TALLAHASSEE – The state legislative director of the Florida National Federation of Independent Business (NFIB) is asking state lawmakers to crack down on lawsuit lending by third parties, calling it potentially a perversion of the legal system.
“Rather than helping injured parties recover losses, the loans discourage plaintiffs from settling out of court, even when they’re unlikely to win at trial while driving up the cost of running a small business,” Tim Nungesser said in a statement.
The Florida NFIB is a state chapter of the national parent organization, which is an advocacy group for small business and tort reform.
On Dec. 12, members of the Civil Justice Subcommittee of the Florida House of Representatives held a workshop to consider imposing stricter regulations on third-party lending to plaintiffs in lawsuits. Nungesser, one of five speakers, told state lawmakers that plaintiffs are put under tremendous pressure to take a case to court even if they are unlikely to win in the hopes of recovering enough money to repay the loan.
“While plaintiff’s attorneys usually don’t get paid unless the plaintiff settles or wins, defendants typically pay their lawyers by the hour," Nungesser said. "The longer a case drags on, the more the small business has to pay, even in cases that are eventually thrown out of court. All it takes is one lawsuit to drive a small business into bankruptcy.”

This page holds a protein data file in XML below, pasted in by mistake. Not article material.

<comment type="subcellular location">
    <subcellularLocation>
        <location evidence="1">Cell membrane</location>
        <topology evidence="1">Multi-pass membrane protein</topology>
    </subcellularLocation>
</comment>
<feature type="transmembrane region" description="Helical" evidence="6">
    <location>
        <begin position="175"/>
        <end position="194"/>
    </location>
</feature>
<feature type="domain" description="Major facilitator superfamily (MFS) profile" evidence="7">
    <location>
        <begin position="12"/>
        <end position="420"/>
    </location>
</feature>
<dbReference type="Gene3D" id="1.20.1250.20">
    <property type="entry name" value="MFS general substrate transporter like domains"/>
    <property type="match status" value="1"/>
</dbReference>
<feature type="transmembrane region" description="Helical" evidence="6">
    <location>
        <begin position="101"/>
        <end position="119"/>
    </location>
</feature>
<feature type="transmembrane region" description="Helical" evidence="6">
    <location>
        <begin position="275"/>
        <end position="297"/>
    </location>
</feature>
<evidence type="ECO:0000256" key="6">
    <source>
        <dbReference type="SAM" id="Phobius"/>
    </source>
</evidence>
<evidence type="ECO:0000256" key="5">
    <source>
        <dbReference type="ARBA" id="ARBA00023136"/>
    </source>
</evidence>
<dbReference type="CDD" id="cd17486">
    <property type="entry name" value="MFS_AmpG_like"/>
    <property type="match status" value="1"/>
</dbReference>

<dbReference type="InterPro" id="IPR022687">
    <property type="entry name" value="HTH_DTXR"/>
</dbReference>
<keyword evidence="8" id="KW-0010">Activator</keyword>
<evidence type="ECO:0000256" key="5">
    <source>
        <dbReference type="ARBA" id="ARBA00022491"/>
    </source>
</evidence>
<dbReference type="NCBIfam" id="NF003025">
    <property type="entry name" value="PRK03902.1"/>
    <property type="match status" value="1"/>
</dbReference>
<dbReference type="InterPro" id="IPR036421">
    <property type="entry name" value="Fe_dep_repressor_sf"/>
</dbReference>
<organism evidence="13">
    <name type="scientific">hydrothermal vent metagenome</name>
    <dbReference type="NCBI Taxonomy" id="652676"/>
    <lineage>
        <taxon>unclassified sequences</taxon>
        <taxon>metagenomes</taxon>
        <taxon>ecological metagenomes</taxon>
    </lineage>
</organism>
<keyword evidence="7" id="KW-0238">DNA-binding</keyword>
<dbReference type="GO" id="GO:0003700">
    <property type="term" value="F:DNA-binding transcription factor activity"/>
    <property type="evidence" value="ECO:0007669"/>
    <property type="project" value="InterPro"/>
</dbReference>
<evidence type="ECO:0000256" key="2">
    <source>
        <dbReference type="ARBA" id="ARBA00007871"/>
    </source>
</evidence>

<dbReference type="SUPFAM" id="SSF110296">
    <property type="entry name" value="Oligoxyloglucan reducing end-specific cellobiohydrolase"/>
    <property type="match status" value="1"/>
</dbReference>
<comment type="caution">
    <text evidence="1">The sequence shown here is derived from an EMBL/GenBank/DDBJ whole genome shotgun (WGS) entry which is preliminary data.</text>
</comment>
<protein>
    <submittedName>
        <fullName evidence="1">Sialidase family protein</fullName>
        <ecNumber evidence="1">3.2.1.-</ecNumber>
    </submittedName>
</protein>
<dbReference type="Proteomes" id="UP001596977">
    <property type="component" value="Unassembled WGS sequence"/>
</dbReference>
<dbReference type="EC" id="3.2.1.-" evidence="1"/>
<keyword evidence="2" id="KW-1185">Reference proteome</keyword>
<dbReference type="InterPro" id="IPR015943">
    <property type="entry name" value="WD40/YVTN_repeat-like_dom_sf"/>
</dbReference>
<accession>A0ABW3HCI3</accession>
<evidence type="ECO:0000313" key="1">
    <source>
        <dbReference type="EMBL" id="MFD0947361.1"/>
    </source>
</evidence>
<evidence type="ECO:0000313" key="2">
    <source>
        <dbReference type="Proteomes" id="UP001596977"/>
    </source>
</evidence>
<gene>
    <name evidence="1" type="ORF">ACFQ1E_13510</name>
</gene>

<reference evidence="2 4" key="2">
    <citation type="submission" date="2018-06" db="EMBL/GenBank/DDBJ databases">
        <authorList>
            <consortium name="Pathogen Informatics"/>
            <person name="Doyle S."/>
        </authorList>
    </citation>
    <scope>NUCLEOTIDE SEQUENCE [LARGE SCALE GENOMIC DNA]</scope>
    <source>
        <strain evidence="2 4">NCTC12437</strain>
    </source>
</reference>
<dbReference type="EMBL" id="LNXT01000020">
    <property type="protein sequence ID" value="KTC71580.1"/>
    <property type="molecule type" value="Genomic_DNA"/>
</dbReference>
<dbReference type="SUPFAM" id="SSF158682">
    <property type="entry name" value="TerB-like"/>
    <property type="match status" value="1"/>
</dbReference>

Calling some of the lending practices “predatory,” Nungesser said in a perfect world, lawsuit lenders would be banned in the state of Florida. He asked subcommittee members for reform.
Thurbert Baker, an attorney with the Dentons law firm in Washington, D.C. and a former Georgia attorney general, called third-party loans to injured plaintiffs “crash cash.” He told the lawmakers that annual interest rates of up to 200 percent on loans can occur, leaving a plaintiff with little or no damages recovery after the lawyer and lender are paid off.
"Consumer lawsuit lenders offer immediate cash to a plaintiff in personal injury lawsuits in exchange for a portion of recovery once a lawsuit is resolved," Baker said. "The question is, is the transaction alone subject to consumer lending restraints and usury laws in a state? Or, as the (lending) industry will probably contend, this is not a loan, but a non-recovery cash advance, meaning the money does not have to be repaid if the plaintiff lawsuit is not successful."
Eric Schuller, president of the Alliance for Responsible Consumer Lending Funding, said loans to injury plaintiffs can be a valuable way to support people going through court cases. He said of the state's workforce, 78 percent live paycheck to paycheck.
“This money is not used to pay attorneys, but is used to keep a consumer whole while he’s going through the legal system," Schuller said. "It’s a valuable choice for families trying to meet obligations (housing, food and car payments) while pursuing claims. Why would a (lending) company put money behind a frivolous case? It doesn’t make sense.”
Schuller said under current Florida law, plaintiff lending deals are not considered loans as there are no payments, no credit checks, no risk to consumer credit, no maturity date and no collection if the consumer loses the case.
Rep. Bob Rommel (R-Naples), chair of the House Subcommittee, announced the committee would consider a reform bill in the coming year.
“We have to make sure Floridians are protected and know what they’re getting into,” he said.
The 2020 legislative session begins Tuesday, Jan. 14.